Tuesday, June 5, 2012

Art and Commerce

More studio shots, I know. 
I spend much of my time in here. I'm working through some things, preparing for a photo shoot mostly, for the release of some modified Tshirts that I'm making. But of course, I tend to stray from my focus -- well, perhaps stray is not the proper descriptor for what I'm doing because it carries with it, a negative connotation. In addition to the Tshirts, I'm also making a dress for my assistant who will model it for the shoot. It won't be sold, but I thought it would be a fun challenge to lift my skills, and inspire more possibility within the fashion component of my studio practice. 
In my work, I move between art and commerce regularly. Sometimes this movement, this relationship between the two are evident in the work that I do. For example the artistry is present in the craft of making it, and the commercial side is signified through the intention of why I created the image in the first place, ie. to sell. But sometimes I move entirely out of this space and into one that is more insular and hidden from the outside world. I don't do this on purpose, it's just the nature of how I work. And so, my work becomes entirely about making art; it doesn't address an audience, nor is the intention of it commerce-related, rather it's driven by my own ideas, feelings, and wants. 
It's tricky to use the word art sometimes because it's loaded with so much meaning depending on the individual. Some associate art with the world of high end auction houses, and the galleries in Chelsea. The types of discourses present transcend the artist's studio and dialogue with the past, and present... and even future - socially and politically - commenting and critiquing the world that we live in; communicating these oftentimes loaded and complex issues and re-presenting them in a way that participates in this conversation. Or, other times the meaning of the work is about the integrity of the material itself, and how it is used to express the artist's vision. The word can stir about some intimidation, be used to elevate or diminish: high art, or low art; it can be perceived as being so cerebral and so esoteric that it includes only a fractional number of individuals within its circle.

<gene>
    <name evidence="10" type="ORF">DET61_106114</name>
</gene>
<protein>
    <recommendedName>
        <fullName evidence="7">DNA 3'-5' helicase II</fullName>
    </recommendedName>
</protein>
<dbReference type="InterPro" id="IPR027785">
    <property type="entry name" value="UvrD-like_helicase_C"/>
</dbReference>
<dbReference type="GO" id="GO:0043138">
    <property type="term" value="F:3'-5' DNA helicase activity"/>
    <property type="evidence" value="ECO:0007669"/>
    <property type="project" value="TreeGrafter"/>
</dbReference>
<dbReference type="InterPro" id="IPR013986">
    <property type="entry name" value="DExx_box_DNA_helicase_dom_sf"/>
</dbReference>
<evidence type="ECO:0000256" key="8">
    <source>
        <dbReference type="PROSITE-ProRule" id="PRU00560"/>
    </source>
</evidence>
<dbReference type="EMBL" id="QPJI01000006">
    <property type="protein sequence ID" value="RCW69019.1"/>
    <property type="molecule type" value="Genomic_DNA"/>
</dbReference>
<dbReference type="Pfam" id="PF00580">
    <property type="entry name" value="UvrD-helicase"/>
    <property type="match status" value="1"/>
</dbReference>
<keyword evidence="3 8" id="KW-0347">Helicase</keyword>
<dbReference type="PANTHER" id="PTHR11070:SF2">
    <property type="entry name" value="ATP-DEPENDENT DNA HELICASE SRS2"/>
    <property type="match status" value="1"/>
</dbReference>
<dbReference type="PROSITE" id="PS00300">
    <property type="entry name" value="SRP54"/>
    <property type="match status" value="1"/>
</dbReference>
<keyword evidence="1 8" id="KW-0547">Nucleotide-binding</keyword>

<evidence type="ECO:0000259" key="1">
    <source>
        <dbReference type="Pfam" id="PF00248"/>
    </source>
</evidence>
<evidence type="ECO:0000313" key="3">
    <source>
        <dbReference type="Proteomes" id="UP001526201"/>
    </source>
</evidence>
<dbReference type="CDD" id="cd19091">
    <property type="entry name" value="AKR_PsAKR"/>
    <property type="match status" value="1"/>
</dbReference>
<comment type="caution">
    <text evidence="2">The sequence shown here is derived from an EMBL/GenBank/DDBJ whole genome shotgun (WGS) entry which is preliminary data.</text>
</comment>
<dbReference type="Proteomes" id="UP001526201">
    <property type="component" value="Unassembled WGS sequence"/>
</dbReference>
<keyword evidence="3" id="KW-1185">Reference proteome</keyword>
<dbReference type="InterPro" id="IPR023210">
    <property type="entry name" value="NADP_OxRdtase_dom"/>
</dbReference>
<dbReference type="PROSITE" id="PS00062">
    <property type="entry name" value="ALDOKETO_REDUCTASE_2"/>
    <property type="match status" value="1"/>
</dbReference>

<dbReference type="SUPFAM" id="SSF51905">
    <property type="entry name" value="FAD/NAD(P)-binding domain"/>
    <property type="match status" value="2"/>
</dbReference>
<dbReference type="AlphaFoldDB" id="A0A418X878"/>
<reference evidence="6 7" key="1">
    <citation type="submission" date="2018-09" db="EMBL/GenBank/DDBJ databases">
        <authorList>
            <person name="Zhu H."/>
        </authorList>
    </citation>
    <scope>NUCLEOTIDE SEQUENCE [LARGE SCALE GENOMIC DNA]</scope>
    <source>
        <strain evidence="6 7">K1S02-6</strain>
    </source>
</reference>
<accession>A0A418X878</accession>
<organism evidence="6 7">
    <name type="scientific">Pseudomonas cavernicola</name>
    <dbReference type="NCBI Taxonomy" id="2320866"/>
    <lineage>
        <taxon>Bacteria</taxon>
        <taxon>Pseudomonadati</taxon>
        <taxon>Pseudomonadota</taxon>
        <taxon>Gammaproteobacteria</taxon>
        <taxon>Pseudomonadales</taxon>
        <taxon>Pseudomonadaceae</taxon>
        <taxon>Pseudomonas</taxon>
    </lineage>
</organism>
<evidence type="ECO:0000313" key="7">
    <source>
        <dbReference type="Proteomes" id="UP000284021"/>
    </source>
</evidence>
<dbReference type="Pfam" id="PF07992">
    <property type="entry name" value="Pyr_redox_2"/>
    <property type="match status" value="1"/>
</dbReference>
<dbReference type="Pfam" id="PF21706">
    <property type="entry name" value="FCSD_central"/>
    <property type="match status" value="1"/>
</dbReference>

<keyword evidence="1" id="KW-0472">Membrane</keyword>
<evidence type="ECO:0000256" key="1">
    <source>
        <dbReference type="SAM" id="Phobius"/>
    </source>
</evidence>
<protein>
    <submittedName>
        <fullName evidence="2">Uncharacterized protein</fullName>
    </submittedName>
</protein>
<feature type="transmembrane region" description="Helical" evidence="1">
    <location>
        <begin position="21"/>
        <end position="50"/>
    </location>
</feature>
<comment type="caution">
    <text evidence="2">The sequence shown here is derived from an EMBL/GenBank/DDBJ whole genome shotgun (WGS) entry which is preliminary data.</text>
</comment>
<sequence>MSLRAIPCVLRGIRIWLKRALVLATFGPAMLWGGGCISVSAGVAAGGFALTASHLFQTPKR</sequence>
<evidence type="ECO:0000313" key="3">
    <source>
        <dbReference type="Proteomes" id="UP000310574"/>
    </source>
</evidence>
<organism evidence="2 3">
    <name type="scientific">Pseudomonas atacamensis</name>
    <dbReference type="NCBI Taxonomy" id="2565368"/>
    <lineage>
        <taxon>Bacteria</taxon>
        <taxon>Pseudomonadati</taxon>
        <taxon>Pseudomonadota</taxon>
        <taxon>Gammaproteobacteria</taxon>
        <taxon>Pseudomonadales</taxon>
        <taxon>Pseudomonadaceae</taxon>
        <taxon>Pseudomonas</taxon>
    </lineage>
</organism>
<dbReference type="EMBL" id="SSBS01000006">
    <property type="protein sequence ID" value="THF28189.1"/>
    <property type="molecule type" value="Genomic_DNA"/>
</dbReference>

For a long time, I've been challenged by the latter notion of the elitism about art, but have somehow managed to soften my feelings towards it, and have chosen to include my personal  definition of art as being more inclusive of the diverse ways of expressing one's creativity. I found that by doing so, it has allowed me to continue moving forward, instead of constantly slowing down (and sometimes stopping) to seek acknowledgement from others to know that whatever I'm making has some sort of validity. 
It's tough because even though I love what I do, there is still of part of me that wants the recognition. And it's sometimes easy to let this yearning for acknowledgement drive my craft... my art. But I think this is the nature of the beast, and despite my ambivalence towards someone else's reception (or obliviousness) to whatever it is that I present, I choose to do so because at the end of the day, a public platform for my work is what I desire; work that reaches people. 
There are so many moments in my studio practice that I keep too close to myself, remaining too much in my own world, and not revealing, or sharing with others, what I've made. I tell myself that I'm okay to continue creating without an audience. But while this is happening, it's as though I'm filling a bucket with the work that I am producing, until it begins to overflow. At this stage is when I begin to share my work with others in a way that lifts it outside of the safety of my studio.  This is the commerce side of my art. The business side of it. Although I've tried to keep my self-initiated projects as just that: personal work, it's come to a point where this personal work takes on a life of its own, wanting to exist on more of a public platform.

1 comment:

Angela said...

Bravo, Marcos - thank you for this insightful post. I think a lot of people wrestle w/ these concepts of being recognized vs. just making art.